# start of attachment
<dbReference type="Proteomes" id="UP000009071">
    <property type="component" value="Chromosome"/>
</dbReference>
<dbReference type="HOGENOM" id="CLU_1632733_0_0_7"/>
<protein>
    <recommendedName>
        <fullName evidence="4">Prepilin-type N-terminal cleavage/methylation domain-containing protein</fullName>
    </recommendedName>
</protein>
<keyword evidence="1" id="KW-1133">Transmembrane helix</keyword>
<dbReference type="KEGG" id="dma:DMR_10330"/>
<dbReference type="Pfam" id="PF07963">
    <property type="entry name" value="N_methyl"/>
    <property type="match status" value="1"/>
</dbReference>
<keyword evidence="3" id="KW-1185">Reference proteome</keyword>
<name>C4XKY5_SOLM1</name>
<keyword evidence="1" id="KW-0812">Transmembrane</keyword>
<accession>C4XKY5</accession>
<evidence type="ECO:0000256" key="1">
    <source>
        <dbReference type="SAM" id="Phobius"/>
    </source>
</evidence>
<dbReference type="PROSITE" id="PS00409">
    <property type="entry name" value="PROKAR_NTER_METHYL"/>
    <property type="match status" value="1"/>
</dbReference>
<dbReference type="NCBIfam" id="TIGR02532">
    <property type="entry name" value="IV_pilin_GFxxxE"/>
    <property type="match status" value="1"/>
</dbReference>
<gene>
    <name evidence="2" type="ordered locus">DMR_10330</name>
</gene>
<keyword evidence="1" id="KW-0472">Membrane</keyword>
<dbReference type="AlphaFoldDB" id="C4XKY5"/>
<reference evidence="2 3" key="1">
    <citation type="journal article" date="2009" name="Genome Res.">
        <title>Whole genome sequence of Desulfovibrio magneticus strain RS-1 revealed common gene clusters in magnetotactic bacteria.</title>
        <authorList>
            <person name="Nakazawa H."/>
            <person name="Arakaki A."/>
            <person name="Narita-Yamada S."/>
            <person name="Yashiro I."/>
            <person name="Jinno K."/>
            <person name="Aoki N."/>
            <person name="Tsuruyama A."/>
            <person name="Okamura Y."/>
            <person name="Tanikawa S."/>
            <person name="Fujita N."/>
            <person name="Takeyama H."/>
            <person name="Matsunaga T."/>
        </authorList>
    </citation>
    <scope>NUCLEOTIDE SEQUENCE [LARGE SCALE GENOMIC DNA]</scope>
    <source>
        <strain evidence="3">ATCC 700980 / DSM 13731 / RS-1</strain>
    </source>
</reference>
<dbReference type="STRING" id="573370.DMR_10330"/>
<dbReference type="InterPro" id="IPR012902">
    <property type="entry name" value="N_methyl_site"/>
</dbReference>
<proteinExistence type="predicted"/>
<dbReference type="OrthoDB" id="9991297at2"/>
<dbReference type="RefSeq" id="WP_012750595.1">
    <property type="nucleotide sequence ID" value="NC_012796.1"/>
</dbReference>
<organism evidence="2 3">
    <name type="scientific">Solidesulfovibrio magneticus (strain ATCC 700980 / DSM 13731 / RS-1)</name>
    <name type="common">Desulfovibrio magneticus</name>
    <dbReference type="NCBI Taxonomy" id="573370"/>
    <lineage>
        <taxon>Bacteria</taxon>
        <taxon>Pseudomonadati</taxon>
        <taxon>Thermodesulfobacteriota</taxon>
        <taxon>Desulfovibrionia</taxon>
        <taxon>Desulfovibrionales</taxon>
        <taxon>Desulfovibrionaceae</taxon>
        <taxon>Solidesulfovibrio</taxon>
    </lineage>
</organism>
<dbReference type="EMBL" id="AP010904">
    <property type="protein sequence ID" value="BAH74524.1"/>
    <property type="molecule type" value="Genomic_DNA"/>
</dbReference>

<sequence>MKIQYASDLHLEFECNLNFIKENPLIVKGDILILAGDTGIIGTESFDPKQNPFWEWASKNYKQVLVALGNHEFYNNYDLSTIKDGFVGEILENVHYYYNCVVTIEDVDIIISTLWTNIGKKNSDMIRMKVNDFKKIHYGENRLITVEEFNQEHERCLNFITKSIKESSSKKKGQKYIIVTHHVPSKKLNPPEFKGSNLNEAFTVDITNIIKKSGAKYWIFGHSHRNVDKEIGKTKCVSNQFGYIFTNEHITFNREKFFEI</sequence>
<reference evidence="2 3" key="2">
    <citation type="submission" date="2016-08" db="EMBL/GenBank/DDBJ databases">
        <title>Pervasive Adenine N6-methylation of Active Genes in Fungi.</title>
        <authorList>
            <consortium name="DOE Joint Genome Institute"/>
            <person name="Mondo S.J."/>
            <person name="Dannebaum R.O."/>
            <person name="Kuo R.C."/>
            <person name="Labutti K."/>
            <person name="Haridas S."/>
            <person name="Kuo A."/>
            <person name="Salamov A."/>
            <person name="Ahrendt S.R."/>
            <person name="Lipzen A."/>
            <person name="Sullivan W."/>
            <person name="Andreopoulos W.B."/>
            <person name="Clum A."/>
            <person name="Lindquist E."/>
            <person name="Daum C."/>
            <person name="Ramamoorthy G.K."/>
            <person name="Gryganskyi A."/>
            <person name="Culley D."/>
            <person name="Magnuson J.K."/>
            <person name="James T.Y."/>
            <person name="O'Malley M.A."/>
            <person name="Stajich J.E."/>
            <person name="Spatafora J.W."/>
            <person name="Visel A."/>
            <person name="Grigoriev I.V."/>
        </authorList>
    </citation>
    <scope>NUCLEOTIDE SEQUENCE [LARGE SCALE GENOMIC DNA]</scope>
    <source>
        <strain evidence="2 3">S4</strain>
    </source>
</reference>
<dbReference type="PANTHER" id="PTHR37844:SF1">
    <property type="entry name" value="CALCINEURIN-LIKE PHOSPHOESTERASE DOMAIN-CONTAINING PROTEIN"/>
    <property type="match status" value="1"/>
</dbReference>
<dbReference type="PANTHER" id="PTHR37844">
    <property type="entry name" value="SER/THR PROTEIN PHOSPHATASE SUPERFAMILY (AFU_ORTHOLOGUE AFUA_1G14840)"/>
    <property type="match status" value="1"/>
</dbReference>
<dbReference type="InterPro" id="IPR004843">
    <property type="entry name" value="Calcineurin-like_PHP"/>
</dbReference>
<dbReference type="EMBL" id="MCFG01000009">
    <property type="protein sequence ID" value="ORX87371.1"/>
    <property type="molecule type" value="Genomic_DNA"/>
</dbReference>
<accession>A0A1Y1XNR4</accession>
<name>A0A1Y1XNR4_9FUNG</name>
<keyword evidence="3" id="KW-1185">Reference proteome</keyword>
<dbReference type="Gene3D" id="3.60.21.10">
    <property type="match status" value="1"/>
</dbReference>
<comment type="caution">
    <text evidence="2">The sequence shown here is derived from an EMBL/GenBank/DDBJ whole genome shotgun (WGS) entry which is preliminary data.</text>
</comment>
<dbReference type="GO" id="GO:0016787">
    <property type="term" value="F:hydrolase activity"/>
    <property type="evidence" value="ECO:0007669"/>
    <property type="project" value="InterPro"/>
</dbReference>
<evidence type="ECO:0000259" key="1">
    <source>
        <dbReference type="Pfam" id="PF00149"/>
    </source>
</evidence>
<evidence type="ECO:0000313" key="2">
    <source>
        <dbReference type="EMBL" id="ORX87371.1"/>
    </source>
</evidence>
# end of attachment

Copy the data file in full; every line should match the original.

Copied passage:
<dbReference type="Proteomes" id="UP000009071">
    <property type="component" value="Chromosome"/>
</dbReference>
<dbReference type="HOGENOM" id="CLU_1632733_0_0_7"/>
<protein>
    <recommendedName>
        <fullName evidence="4">Prepilin-type N-terminal cleavage/methylation domain-containing protein</fullName>
    </recommendedName>
</protein>
<keyword evidence="1" id="KW-1133">Transmembrane helix</keyword>
<dbReference type="KEGG" id="dma:DMR_10330"/>
<dbReference type="Pfam" id="PF07963">
    <property type="entry name" value="N_methyl"/>
    <property type="match status" value="1"/>
</dbReference>
<keyword evidence="3" id="KW-1185">Reference proteome</keyword>
<name>C4XKY5_SOLM1</name>
<keyword evidence="1" id="KW-0812">Transmembrane</keyword>
<accession>C4XKY5</accession>
<evidence type="ECO:0000256" key="1">
    <source>
        <dbReference type="SAM" id="Phobius"/>
    </source>
</evidence>
<dbReference type="PROSITE" id="PS00409">
    <property type="entry name" value="PROKAR_NTER_METHYL"/>
    <property type="match status" value="1"/>
</dbReference>
<dbReference type="NCBIfam" id="TIGR02532">
    <property type="entry name" value="IV_pilin_GFxxxE"/>
    <property type="match status" value="1"/>
</dbReference>
<gene>
    <name evidence="2" type="ordered locus">DMR_10330</name>
</gene>
<keyword evidence="1" id="KW-0472">Membrane</keyword>
<dbReference type="AlphaFoldDB" id="C4XKY5"/>
<reference evidence="2 3" key="1">
    <citation type="journal article" date="2009" name="Genome Res.">
        <title>Whole genome sequence of Desulfovibrio magneticus strain RS-1 revealed common gene clusters in magnetotactic bacteria.</title>
        <authorList>
            <person name="Nakazawa H."/>
            <person name="Arakaki A."/>
            <person name="Narita-Yamada S."/>
            <person name="Yashiro I."/>
            <person name="Jinno K."/>
            <person name="Aoki N."/>
            <person name="Tsuruyama A."/>
            <person name="Okamura Y."/>
            <person name="Tanikawa S."/>
            <person name="Fujita N."/>
            <person name="Takeyama H."/>
            <person name="Matsunaga T."/>
        </authorList>
    </citation>
    <scope>NUCLEOTIDE SEQUENCE [LARGE SCALE GENOMIC DNA]</scope>
    <source>
        <strain evidence="3">ATCC 700980 / DSM 13731 / RS-1</strain>
    </source>
</reference>
<dbReference type="STRING" id="573370.DMR_10330"/>
<dbReference type="InterPro" id="IPR012902">
    <property type="entry name" value="N_methyl_site"/>
</dbReference>
<proteinExistence type="predicted"/>
<dbReference type="OrthoDB" id="9991297at2"/>
<dbReference type="RefSeq" id="WP_012750595.1">
    <property type="nucleotide sequence ID" value="NC_012796.1"/>
</dbReference>
<organism evidence="2 3">
    <name type="scientific">Solidesulfovibrio magneticus (strain ATCC 700980 / DSM 13731 / RS-1)</name>
    <name type="common">Desulfovibrio magneticus</name>
    <dbReference type="NCBI Taxonomy" id="573370"/>
    <lineage>
        <taxon>Bacteria</taxon>
        <taxon>Pseudomonadati</taxon>
        <taxon>Thermodesulfobacteriota</taxon>
        <taxon>Desulfovibrionia</taxon>
        <taxon>Desulfovibrionales</taxon>
        <taxon>Desulfovibrionaceae</taxon>
        <taxon>Solidesulfovibrio</taxon>
    </lineage>
</organism>
<dbReference type="EMBL" id="AP010904">
    <property type="protein sequence ID" value="BAH74524.1"/>
    <property type="molecule type" value="Genomic_DNA"/>
</dbReference>

<sequence>MKIQYASDLHLEFECNLNFIKENPLIVKGDILILAGDTGIIGTESFDPKQNPFWEWASKNYKQVLVALGNHEFYNNYDLSTIKDGFVGEILENVHYYYNCVVTIEDVDIIISTLWTNIGKKNSDMIRMKVNDFKKIHYGENRLITVEEFNQEHERCLNFITKSIKESSSKKKGQKYIIVTHHVPSKKLNPPEFKGSNLNEAFTVDITNIIKKSGAKYWIFGHSHRNVDKEIGKTKCVSNQFGYIFTNEHITFNREKFFEI</sequence>
<reference evidence="2 3" key="2">
    <citation type="submission" date="2016-08" db="EMBL/GenBank/DDBJ databases">
        <title>Pervasive Adenine N6-methylation of Active Genes in Fungi.</title>
        <authorList>
            <consortium name="DOE Joint Genome Institute"/>
            <person name="Mondo S.J."/>
            <person name="Dannebaum R.O."/>
            <person name="Kuo R.C."/>
            <person name="Labutti K."/>
            <person name="Haridas S."/>
            <person name="Kuo A."/>
            <person name="Salamov A."/>
            <person name="Ahrendt S.R."/>
            <person name="Lipzen A."/>
            <person name="Sullivan W."/>
            <person name="Andreopoulos W.B."/>
            <person name="Clum A."/>
            <person name="Lindquist E."/>
            <person name="Daum C."/>
            <person name="Ramamoorthy G.K."/>
            <person name="Gryganskyi A."/>
            <person name="Culley D."/>
            <person name="Magnuson J.K."/>
            <person name="James T.Y."/>
            <person name="O'Malley M.A."/>
            <person name="Stajich J.E."/>
            <person name="Spatafora J.W."/>
            <person name="Visel A."/>
            <person name="Grigoriev I.V."/>
        </authorList>
    </citation>
    <scope>NUCLEOTIDE SEQUENCE [LARGE SCALE GENOMIC DNA]</scope>
    <source>
        <strain evidence="2 3">S4</strain>
    </source>
</reference>
<dbReference type="PANTHER" id="PTHR37844:SF1">
    <property type="entry name" value="CALCINEURIN-LIKE PHOSPHOESTERASE DOMAIN-CONTAINING PROTEIN"/>
    <property type="match status" value="1"/>
</dbReference>
<dbReference type="PANTHER" id="PTHR37844">
    <property type="entry name" value="SER/THR PROTEIN PHOSPHATASE SUPERFAMILY (AFU_ORTHOLOGUE AFUA_1G14840)"/>
    <property type="match status" value="1"/>
</dbReference>
<dbReference type="InterPro" id="IPR004843">
    <property type="entry name" value="Calcineurin-like_PHP"/>
</dbReference>
<dbReference type="EMBL" id="MCFG01000009">
    <property type="protein sequence ID" value="ORX87371.1"/>
    <property type="molecule type" value="Genomic_DNA"/>
</dbReference>
<accession>A0A1Y1XNR4</accession>
<name>A0A1Y1XNR4_9FUNG</name>
<keyword evidence="3" id="KW-1185">Reference proteome</keyword>
<dbReference type="Gene3D" id="3.60.21.10">
    <property type="match status" value="1"/>
</dbReference>
<comment type="caution">
    <text evidence="2">The sequence shown here is derived from an EMBL/GenBank/DDBJ whole genome shotgun (WGS) entry which is preliminary data.</text>
</comment>
<dbReference type="GO" id="GO:0016787">
    <property type="term" value="F:hydrolase activity"/>
    <property type="evidence" value="ECO:0007669"/>
    <property type="project" value="InterPro"/>
</dbReference>
<evidence type="ECO:0000259" key="1">
    <source>
        <dbReference type="Pfam" id="PF00149"/>
    </source>
</evidence>
<evidence type="ECO:0000313" key="2">
    <source>
        <dbReference type="EMBL" id="ORX87371.1"/>
    </source>
</evidence>